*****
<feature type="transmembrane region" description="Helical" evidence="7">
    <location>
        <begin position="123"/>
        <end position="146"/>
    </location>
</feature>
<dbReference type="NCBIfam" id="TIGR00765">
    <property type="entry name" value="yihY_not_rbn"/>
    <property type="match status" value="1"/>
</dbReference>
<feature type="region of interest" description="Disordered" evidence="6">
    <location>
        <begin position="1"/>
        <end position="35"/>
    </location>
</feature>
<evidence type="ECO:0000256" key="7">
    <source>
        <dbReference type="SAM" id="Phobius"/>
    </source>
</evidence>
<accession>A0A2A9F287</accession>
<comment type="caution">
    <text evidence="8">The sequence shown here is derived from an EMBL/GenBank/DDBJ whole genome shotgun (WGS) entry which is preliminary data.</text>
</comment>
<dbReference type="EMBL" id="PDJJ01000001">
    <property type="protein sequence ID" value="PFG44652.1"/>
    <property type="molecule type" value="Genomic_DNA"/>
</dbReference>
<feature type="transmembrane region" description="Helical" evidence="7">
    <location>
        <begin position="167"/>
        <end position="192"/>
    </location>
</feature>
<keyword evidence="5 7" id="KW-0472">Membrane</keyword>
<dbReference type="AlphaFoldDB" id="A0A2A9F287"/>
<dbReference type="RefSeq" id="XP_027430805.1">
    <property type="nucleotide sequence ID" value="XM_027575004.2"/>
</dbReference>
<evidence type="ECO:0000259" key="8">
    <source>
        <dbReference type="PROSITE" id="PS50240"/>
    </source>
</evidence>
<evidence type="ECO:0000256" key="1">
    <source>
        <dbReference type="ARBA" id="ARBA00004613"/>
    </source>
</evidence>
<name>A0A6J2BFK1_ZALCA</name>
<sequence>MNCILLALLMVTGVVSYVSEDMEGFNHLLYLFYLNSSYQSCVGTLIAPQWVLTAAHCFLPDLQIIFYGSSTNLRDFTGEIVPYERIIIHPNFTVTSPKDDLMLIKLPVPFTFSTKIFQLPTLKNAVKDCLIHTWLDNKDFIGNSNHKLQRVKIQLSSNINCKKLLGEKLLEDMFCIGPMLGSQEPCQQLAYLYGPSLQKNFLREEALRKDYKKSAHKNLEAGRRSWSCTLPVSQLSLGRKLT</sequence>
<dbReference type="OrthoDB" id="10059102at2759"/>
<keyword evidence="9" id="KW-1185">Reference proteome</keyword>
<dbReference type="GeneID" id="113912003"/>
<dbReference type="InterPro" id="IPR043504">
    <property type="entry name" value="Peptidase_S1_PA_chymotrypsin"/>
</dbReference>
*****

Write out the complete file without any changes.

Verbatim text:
<feature type="transmembrane region" description="Helical" evidence="7">
    <location>
        <begin position="123"/>
        <end position="146"/>
    </location>
</feature>
<dbReference type="NCBIfam" id="TIGR00765">
    <property type="entry name" value="yihY_not_rbn"/>
    <property type="match status" value="1"/>
</dbReference>
<feature type="region of interest" description="Disordered" evidence="6">
    <location>
        <begin position="1"/>
        <end position="35"/>
    </location>
</feature>
<evidence type="ECO:0000256" key="7">
    <source>
        <dbReference type="SAM" id="Phobius"/>
    </source>
</evidence>
<accession>A0A2A9F287</accession>
<comment type="caution">
    <text evidence="8">The sequence shown here is derived from an EMBL/GenBank/DDBJ whole genome shotgun (WGS) entry which is preliminary data.</text>
</comment>
<dbReference type="EMBL" id="PDJJ01000001">
    <property type="protein sequence ID" value="PFG44652.1"/>
    <property type="molecule type" value="Genomic_DNA"/>
</dbReference>
<feature type="transmembrane region" description="Helical" evidence="7">
    <location>
        <begin position="167"/>
        <end position="192"/>
    </location>
</feature>
<keyword evidence="5 7" id="KW-0472">Membrane</keyword>
<dbReference type="AlphaFoldDB" id="A0A2A9F287"/>
<dbReference type="RefSeq" id="XP_027430805.1">
    <property type="nucleotide sequence ID" value="XM_027575004.2"/>
</dbReference>
<evidence type="ECO:0000259" key="8">
    <source>
        <dbReference type="PROSITE" id="PS50240"/>
    </source>
</evidence>
<evidence type="ECO:0000256" key="1">
    <source>
        <dbReference type="ARBA" id="ARBA00004613"/>
    </source>
</evidence>
<name>A0A6J2BFK1_ZALCA</name>
<sequence>MNCILLALLMVTGVVSYVSEDMEGFNHLLYLFYLNSSYQSCVGTLIAPQWVLTAAHCFLPDLQIIFYGSSTNLRDFTGEIVPYERIIIHPNFTVTSPKDDLMLIKLPVPFTFSTKIFQLPTLKNAVKDCLIHTWLDNKDFIGNSNHKLQRVKIQLSSNINCKKLLGEKLLEDMFCIGPMLGSQEPCQQLAYLYGPSLQKNFLREEALRKDYKKSAHKNLEAGRRSWSCTLPVSQLSLGRKLT</sequence>
<dbReference type="OrthoDB" id="10059102at2759"/>
<keyword evidence="9" id="KW-1185">Reference proteome</keyword>
<dbReference type="GeneID" id="113912003"/>
<dbReference type="InterPro" id="IPR043504">
    <property type="entry name" value="Peptidase_S1_PA_chymotrypsin"/>
</dbReference>